WASHINGTON (Reuters) - Two and a half months after surviving a small plane crash that killed five people, Sean O'Keefe returned to work on Monday as the chief executive of the U.S. unit of European aerospace company EADS.
O'Keefe, still sporting a neck brace and protective cast on his foot, said in a Web posting that he was at "75 percent strength," but eager to get back to work.
O'Keefe, 54, a former NASA administrator and former Navy secretary, and his son, Kevin, 19, were among four people who survived a plane crash on August 9 near Bristol Bay in southwest Alaska that killed former Senator Ted Stevens and four others.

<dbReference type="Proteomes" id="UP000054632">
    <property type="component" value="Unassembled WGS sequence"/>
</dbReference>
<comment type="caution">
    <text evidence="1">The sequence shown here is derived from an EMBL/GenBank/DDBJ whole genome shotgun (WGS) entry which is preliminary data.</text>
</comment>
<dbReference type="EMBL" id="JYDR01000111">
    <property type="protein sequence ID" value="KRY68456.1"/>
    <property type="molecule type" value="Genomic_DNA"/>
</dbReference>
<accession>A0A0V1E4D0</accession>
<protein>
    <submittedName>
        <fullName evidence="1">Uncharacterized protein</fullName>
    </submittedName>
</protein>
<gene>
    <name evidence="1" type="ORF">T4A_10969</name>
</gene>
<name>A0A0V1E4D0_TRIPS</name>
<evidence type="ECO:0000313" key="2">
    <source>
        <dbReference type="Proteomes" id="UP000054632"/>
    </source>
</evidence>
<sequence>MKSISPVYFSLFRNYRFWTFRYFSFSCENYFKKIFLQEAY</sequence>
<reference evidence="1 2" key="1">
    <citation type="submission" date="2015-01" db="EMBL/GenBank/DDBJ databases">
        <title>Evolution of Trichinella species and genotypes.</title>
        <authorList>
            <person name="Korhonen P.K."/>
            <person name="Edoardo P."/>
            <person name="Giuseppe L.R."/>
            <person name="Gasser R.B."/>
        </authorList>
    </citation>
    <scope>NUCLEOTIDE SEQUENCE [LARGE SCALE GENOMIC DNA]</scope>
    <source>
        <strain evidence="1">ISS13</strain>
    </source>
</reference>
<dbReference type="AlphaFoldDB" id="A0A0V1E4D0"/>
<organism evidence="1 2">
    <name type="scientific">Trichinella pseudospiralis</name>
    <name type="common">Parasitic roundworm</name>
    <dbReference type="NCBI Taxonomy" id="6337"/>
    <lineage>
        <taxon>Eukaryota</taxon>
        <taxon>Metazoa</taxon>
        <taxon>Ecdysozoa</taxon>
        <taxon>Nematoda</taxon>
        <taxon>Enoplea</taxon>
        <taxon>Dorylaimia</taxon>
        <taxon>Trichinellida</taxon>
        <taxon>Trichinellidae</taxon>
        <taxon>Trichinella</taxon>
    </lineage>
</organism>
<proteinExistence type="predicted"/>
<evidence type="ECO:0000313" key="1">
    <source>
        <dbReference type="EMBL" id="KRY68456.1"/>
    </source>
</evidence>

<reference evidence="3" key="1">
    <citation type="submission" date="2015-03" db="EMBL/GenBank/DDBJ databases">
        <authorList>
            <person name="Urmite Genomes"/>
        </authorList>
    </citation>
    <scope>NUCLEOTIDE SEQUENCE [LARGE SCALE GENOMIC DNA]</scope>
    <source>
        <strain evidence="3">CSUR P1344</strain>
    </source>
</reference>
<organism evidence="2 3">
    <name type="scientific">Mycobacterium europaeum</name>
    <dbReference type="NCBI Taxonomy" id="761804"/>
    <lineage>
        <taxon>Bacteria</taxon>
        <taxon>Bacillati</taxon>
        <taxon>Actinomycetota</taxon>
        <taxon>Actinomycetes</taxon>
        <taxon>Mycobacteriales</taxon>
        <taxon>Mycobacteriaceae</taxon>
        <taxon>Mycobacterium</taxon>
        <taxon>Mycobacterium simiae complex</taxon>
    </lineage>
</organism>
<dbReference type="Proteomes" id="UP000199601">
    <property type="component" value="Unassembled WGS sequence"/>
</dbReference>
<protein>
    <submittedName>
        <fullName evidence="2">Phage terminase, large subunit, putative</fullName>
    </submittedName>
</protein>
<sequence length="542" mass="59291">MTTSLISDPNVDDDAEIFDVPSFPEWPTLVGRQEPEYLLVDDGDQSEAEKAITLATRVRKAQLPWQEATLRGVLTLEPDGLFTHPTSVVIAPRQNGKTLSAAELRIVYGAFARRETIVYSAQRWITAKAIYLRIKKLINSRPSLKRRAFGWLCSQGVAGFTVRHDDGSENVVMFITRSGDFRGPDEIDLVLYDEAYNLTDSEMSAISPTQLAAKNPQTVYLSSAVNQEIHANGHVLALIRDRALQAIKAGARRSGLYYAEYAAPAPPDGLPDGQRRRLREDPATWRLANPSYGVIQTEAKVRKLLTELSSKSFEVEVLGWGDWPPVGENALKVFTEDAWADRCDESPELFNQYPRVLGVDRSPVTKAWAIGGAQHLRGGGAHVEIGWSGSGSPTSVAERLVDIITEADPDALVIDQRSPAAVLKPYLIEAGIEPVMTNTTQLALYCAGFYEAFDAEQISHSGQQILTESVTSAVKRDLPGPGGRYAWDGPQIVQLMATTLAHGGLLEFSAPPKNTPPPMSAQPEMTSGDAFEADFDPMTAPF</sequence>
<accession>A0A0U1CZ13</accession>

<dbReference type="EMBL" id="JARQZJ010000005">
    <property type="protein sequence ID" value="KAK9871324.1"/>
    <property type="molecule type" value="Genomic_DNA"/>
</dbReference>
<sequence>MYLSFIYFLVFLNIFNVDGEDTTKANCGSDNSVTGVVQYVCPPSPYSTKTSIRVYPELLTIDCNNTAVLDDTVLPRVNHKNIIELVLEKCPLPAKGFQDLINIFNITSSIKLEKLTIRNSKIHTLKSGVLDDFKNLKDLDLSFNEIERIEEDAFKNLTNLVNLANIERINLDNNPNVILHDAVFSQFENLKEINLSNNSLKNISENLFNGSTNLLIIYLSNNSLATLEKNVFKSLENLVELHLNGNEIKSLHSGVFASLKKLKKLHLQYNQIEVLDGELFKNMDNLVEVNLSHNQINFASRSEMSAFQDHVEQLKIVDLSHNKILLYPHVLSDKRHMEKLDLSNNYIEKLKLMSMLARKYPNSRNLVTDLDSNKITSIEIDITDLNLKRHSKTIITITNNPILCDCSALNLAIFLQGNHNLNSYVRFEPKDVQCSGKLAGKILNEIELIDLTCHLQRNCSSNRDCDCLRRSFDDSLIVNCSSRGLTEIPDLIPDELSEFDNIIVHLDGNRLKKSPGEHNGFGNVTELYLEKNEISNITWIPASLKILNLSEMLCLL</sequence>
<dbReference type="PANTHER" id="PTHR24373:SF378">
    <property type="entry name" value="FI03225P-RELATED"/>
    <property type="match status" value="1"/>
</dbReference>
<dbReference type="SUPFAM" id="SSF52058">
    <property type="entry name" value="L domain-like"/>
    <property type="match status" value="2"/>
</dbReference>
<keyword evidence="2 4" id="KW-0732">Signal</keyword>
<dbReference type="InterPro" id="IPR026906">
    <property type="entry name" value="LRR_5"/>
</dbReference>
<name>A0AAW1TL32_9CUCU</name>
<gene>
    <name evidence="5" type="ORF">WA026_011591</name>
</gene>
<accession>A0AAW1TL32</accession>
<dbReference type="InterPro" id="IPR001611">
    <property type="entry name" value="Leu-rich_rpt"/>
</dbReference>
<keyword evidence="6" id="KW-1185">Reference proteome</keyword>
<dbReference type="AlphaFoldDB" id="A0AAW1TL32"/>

"Still several hurdles to overcome, braces and casts to jettison, and weeks, if not months of therapy yet to accomplish," O'Keefe said on the website. "But getting back to work will surely help speed that process along!"
More than 100 EADS employees were on hand to greet O'Keefe on his first day back, said company spokesman Guy Hicks.
The U.S. Air Force expects to pick either EADS or Boeing Co this fall to build 179 new refueling planes for the U.S. military, a hotly contested contract worth up to $50 billion.
(Reporting by Andrea Shalal-Esa; Editing by Gary Hill, Phil Berlowitz)